President Donald Trump could potentially get $21 billion for the border wall by declaring a national emergency at the expense of canceling or leaving half-built a range of Defense Department projects, congressional aides said Thursday.
About $10 billion would be available to the president from this year's budget, along with another $11 billion in funding from previous budgets that has not been obligated, the aides said.
The money would come from "unobligated funds" in the DoD's military construction budget and from separate projects for the Army Corps of Engineers, the aides said, but there was confusion on which route Trump might take and his legal basis for doing it.
"He could take the money from either or both of those authorities [DoD or Army Corps of Engineers], and we don't know what the plan is," said one aide, who spoke to defense reporters on condition of anonymity.
Funds taken from military accounts would have to be justified as being used in support of armed forces missions, the aide said.
"There are legitimate questions about whether building a fence along the border is in support of the armed forces. That will be worked out in court," the aide said.
Simply having the money available would not resolve potential roadblocks to building the wall on the local level, the aides said. For instance, building new wall sections in Texas would require going through private land, and landowners could be expected to file court challenges.
The process of taking money from the military construction budget would force the DoD to pick and choose among projects to be completed, the aides said.
One aide cited the example of a $1 billion medical center currently being built for troops and military families in Germany. About $300 million has already been spent and, if the rest of the money were to be used for the wall, "you have the prospect of having the hospital half-built," the aide said.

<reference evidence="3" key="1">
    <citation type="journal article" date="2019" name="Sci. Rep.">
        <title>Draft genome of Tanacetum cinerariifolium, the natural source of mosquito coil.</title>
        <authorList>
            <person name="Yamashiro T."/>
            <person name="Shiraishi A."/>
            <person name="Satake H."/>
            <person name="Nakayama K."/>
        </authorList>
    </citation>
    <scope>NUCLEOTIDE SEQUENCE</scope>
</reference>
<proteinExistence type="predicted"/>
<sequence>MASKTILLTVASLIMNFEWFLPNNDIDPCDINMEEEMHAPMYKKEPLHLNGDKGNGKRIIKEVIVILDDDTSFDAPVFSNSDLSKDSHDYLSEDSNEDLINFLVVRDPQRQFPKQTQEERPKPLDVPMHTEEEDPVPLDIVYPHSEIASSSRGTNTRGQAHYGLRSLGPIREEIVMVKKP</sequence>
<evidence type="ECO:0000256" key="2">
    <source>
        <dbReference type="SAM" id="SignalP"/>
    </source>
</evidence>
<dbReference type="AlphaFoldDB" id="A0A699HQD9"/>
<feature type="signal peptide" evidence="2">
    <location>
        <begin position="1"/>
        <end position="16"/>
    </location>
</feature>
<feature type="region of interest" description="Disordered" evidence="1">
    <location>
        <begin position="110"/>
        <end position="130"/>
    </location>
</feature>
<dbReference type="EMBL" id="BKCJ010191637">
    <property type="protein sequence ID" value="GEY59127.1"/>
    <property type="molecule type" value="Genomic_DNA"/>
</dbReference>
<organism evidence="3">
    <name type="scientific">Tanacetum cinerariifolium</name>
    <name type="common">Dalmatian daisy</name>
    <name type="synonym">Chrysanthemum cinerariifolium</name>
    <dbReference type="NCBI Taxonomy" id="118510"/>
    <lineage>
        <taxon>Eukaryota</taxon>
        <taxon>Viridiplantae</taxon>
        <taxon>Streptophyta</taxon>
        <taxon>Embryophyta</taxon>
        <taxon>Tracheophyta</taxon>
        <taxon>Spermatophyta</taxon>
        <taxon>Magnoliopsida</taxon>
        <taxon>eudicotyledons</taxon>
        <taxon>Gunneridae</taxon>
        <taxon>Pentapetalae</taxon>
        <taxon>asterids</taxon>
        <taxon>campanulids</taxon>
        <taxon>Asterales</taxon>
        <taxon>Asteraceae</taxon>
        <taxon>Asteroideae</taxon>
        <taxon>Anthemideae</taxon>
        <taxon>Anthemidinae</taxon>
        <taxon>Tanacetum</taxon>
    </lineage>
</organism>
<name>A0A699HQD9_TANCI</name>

In December, Trump demanded $5.7 billion in border wall money as part of a deal to fund several government departments, but Congress offered only $1.6 billion. The result was the 35-day partial government shutdown, which ended with a continuing resolution. That CR is set to expire at midnight Friday.
Under the tentative agreement reached by Congress this week, funding for enhanced security on the border would be limited to $1.375 billion.
On the Senate floor Thursday, Senate Majority Leader Mitch McConnell, R-Kentucky, said Trump "has indicated he is prepared to sign the bill. He will also be issuing a national emergency declaration at the same time."
"I've indicated to him that I'm going to support the national emergency declaration," McConnell said. "So, for all of my colleagues, the president will sign the bill. We will be voting on it shortly."
On Twitter, Trump said Thursday afternoon that he was "reviewing the funding bill with my team," but gave no indication of which way he was leaning on methods to fund the wall.
Members of the House and Senate Armed Services Committees from both sides of the aisle have already expressed opposition to taking money from the military for wall construction, but it was not immediately clear whether they could block or delay the move.
-- Richard Sisk can be reached at Richard.Sisk@Military.com.